(Reuters) - Hewlett Packard Enterprise Co’s (HPE.N) planned merger of its struggling IT services business with Computer Sciences Corp CSC.N could generate considerable savings, but it won’t stop customers from defecting to cloud services.
The merger, which will result in a company with annual revenue of about $26 billion, brings together HP’s clout in the pharma and transportation industries and CSC’s heft in the insurance, healthcare and banking sectors.
The deal will create the world’s third-largest IT service provider at a time when traditional IT players such as IBM Corp (IBM.N) and Accenture Plc (ACN.N) are struggling to keep pace with the likes of Amazon.com Inc (AMZN.O) and Microsoft Corp (MSFT.O), which provide cloud-based computing services at much cheaper rates.
“While CSC mentioned scale as a big part of the rationale, we’re not convinced as to why being bigger in a declining end-market is a good thing,” Citi Research analyst Ashwin Shirvaikar said in a broker note.
Spending on enterprise, non-cloud, IT infrastructure will fall by 4 percent this year, but will still account for nearly two-thirds of global IT services spending, according to research firm IDC.
IDC expects spending on private cloud IT infrastructure to increase 11 percent to $13.9 billion, and spending on public cloud services to jump 14 percent to $24.4 billion.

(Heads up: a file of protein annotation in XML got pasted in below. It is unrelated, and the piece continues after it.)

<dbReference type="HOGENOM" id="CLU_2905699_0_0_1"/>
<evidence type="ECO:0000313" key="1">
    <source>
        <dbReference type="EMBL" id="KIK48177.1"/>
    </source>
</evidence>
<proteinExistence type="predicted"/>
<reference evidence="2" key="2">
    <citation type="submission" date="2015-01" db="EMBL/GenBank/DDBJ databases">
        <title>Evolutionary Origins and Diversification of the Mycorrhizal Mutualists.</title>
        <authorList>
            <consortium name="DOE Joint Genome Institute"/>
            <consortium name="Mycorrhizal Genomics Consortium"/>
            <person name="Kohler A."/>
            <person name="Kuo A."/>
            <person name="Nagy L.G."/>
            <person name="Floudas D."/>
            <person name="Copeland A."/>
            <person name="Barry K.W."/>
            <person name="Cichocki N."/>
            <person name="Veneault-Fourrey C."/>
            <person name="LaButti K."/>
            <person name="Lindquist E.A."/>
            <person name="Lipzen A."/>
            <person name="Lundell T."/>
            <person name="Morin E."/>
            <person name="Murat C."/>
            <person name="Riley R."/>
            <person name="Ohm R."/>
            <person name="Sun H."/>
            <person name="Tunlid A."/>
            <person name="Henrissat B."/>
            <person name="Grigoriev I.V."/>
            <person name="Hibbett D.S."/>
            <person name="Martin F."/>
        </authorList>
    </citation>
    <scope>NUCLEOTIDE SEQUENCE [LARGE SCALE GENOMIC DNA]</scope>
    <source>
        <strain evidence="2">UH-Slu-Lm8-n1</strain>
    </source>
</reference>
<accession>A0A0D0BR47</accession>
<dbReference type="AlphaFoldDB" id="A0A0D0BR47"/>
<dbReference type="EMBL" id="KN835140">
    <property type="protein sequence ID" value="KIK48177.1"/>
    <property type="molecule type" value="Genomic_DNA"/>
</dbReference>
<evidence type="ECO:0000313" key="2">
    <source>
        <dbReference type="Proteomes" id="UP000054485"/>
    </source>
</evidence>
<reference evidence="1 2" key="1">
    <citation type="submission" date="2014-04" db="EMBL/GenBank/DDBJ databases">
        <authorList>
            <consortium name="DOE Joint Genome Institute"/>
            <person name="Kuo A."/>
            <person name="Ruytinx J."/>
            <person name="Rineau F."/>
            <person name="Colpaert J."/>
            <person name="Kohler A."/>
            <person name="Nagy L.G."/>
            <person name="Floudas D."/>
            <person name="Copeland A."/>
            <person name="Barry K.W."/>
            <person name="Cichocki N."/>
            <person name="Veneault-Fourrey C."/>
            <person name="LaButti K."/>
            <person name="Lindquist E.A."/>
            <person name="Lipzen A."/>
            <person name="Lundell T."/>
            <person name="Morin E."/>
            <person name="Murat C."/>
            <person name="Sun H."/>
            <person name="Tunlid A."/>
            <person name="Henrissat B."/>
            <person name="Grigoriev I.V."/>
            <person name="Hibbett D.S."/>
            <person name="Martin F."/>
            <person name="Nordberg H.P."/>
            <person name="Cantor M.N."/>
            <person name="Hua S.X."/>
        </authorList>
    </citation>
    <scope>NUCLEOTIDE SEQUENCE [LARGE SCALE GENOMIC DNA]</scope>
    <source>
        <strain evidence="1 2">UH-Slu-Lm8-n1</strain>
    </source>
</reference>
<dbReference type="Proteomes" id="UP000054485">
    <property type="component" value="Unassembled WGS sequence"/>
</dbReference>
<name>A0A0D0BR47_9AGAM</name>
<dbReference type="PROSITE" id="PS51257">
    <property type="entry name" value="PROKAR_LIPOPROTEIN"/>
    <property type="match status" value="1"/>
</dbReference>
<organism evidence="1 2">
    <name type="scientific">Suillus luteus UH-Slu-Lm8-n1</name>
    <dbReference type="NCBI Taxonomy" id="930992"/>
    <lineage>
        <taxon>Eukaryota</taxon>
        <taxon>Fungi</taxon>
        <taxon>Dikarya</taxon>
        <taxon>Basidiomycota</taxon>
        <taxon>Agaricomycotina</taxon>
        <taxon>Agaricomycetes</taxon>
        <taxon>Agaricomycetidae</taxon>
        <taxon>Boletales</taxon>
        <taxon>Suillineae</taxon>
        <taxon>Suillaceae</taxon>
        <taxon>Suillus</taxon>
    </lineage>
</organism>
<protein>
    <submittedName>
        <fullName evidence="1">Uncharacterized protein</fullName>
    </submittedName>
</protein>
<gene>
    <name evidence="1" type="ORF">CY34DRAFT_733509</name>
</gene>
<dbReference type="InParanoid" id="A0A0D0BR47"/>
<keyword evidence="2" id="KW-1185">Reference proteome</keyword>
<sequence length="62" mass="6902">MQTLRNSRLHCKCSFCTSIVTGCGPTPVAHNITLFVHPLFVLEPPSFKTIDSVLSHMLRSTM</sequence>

CSC’s shares jumped 35 percent on Wednesday - their biggest percentage gain in a day - to a record high of $48.27.
The median price target on the stock is $39.
Citi, which has a “neutral rating” on the stock, raised its target price to $44 from $30. Raymond James, which has a price target of $35, lowered its rating to “market perform” from “outperform”.
HP Enterprise’s stock rose as much as 14 percent to $18.50.
CSC’s stock jump was mainly because the deal is expected to add considerably to the company’s adjusted profit, Raymond James analyst Brian Gesuale told Reuters.
“To me, this transaction does not change or strengthen their competitive positioning. I don’t think anyone will be able to scale the way an Amazon is able to do that,” Gesuale said.
But for the new company, the cost savings are the biggest draw - about $1 billion in the first year after the deal closes, which is expected by March 2017.
HP Enterprises CEO Meg Whitman said the new company, which would have a total of 95 data centers, wouldn’t need all of them.
“We will be able to consolidate delivery centers and leverage our position in India and China and Costa Rica and other places,” Whitman said on a conference call on Tuesday.
Reporting by Narottam Medhora and Anya George Tharakan in Bengaluru; Writing by Sayantani Ghosh; Editing by Don Sebastian